May 28, 2009

JavaFX as JSF 2.0 VDL

Filed under: Java, Java server faces — Tags: , , — alexsmirnov @ 5:13 pm

JavaFX as JSF 2.0 view description language.


The JavaFX language has been developed for Rich Internet Applications. The project FAQ says:

“JavaFX is an expressive rich client platform for creating and delivering rich Internet experiences across all screens of your life. JavaFX 1.0 was released on December 4, 2008. As of February 1st, 2009, there had already been over 100,000 downloads of the tools and SDK. Today, JavaFX is available on over 50 million desktops.” In spite of that is really means applets or Java Web Start applications, I was a curious: Is that would be useful for web applications also ? Take look at the description from the OpenJFX compiler site:

What is JavaFX Script?

  1. automatic update (bind)

  2. list comprehensions (sequences)

  3. easy-to-use

  4. runs on JVM

  5. interacts smoothly with Java

  6. easy natural object graph creation (object literals)

  7. graphics centric

  8. single threaded

  9. focused on small to medium scale applications

  10. curly-brace language

Ok, take a look for these features :

  1. Bind. This is most attractive for me as capability for the JSF Ajax . Instead of manual definition for ‘dirty’ parts of page; as it implemented in the RichFaces, JSF 2.0 and some other projects, or analyzing differences in the rendered HTML code as the IceFaces project does, application can update these parts of page only where model values was changed. That would simplify application development on the same way as for Swing.

  2. Not sure how is that applicable for a web application.

  3. That is always necessary.

  4. I.e. in the same environment as JSF works.

  5. Good for JSF/JEE applications too.

  6. Very attractive for JSF application because of the tree-like view structure.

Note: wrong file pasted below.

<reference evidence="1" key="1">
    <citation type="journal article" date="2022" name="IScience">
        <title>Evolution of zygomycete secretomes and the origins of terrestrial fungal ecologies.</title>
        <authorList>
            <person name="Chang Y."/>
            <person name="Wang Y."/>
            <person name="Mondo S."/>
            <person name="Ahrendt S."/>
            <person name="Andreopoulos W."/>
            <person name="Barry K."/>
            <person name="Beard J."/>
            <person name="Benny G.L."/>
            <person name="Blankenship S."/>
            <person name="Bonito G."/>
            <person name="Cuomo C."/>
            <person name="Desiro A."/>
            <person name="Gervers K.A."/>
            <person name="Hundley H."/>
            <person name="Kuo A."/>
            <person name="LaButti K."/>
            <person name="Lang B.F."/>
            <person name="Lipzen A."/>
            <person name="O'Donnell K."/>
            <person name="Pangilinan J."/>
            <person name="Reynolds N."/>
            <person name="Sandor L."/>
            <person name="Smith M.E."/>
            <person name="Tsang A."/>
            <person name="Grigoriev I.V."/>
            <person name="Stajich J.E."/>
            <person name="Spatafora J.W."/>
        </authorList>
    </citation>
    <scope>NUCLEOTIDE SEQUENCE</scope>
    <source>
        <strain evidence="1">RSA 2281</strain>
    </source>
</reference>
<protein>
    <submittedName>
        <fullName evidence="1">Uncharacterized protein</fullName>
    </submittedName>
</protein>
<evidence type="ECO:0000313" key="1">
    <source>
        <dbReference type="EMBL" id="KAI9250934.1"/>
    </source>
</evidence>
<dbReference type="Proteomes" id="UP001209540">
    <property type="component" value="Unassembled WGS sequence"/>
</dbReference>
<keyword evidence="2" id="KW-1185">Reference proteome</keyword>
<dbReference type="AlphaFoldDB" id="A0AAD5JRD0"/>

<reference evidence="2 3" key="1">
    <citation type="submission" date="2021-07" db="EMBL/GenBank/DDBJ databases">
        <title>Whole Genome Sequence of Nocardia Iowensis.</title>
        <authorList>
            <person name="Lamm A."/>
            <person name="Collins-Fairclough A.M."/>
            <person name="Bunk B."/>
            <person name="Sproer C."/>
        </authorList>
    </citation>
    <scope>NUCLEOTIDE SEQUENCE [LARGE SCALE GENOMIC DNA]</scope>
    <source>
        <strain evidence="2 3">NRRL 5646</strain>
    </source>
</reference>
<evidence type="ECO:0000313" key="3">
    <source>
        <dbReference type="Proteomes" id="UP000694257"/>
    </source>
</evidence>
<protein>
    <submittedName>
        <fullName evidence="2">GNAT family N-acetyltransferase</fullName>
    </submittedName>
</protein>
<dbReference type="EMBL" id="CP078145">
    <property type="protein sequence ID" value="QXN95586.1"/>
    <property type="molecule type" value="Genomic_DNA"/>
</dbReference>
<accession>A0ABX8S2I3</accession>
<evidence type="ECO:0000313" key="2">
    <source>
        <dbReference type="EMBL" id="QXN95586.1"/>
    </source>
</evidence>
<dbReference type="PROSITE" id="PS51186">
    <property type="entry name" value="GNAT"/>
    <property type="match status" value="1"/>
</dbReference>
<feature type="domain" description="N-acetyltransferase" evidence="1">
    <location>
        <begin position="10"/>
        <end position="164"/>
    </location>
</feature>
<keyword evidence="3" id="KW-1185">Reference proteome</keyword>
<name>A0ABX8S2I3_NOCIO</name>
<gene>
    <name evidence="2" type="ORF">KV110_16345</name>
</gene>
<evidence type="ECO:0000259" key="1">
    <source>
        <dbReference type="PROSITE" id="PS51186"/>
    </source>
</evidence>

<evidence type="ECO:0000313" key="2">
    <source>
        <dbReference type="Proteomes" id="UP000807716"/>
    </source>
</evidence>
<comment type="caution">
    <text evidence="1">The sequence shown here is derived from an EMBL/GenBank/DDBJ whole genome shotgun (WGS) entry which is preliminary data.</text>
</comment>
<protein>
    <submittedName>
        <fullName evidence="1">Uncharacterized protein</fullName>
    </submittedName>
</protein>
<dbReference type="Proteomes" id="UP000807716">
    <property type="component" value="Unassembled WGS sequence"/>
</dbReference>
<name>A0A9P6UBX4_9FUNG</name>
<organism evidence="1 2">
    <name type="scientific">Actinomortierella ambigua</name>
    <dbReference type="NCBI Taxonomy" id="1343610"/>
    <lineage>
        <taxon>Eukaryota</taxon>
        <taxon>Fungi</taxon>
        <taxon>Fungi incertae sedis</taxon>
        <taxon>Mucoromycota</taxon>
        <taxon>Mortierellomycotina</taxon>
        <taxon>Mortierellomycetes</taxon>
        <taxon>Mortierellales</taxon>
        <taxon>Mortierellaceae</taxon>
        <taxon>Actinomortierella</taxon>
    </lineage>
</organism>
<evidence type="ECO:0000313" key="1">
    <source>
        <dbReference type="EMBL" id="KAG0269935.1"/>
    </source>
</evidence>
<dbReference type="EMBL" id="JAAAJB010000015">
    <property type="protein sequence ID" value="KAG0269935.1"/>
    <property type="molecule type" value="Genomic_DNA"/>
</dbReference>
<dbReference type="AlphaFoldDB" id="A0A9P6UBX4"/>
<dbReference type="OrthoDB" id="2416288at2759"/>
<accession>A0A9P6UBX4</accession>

7. Not web advantage.

  8. That doesn’t mean real single threaded implementation, I guess, because JavaFX GUI is based on Swing which uses threads, but hides thread manipulation from the application developer. It would be funny for web applications if we could put discrete requests processing behind developer’s concern.

  9. Really, that is a main target for JSF applications too.

  10. Not sure about that.

So, at least seven from ten JavaFX features are applicable to JSF Web. But additional advantages are pure object-oriented language, type safety …

Implementation idea

The one of the new JSF features is pluggable View Declaration Language. Chapter 7.6 of the Java Server Faces Specification says:”A View Declaration Language (VDL) is a syntax used to declare user interfaces comprised of instances of JSF UIComponents.”. The simplest way to integrate JavaFX with JSF is ViewDeclarationLanguage implementation that creates tree of JSF UIComponents from the JavaFX script. For example, if user requests page “” that implementation should execute “/bar/baz.fx” script from the web application content or load and execute pre-compiled “bar.baz” class. The script should create the tree of JSF UIComponents in the same way as any other JSF VDL does. Really, in the research prototype VDL implementation expects instance of the special “ JavaFXHandler” interface that creates UIComponent instances in the “ apply” method. That simplifies script content and allows to cache results between requests. Therefore, a simple JavaFX page would seem like this ( that is part of JSF 2.0 version of the guess number example page ):

import org.richfaces.javafx.*;

View {
    Head {
         Title {
              value: "GuessNumber 2.0&amp"
         StyleSheet {
              value: "css/styles.css"
    Body {
          Form {
              id: "helloForm&amp"
               H2 {
                      value: "{userNumberBean.greeting}"
               Image {
               InputText {
                  label:"User Number",required:true
                  value: bind userNumberBean.userNumber
                  converter: NumberConverter {integerOnly:true}
                  validators: [
                                 GuessNumberValidator {

               CommandButton {
                  value: bind userNumberBean.userNumber
                  action: Action {viewId:"response",redirect:true}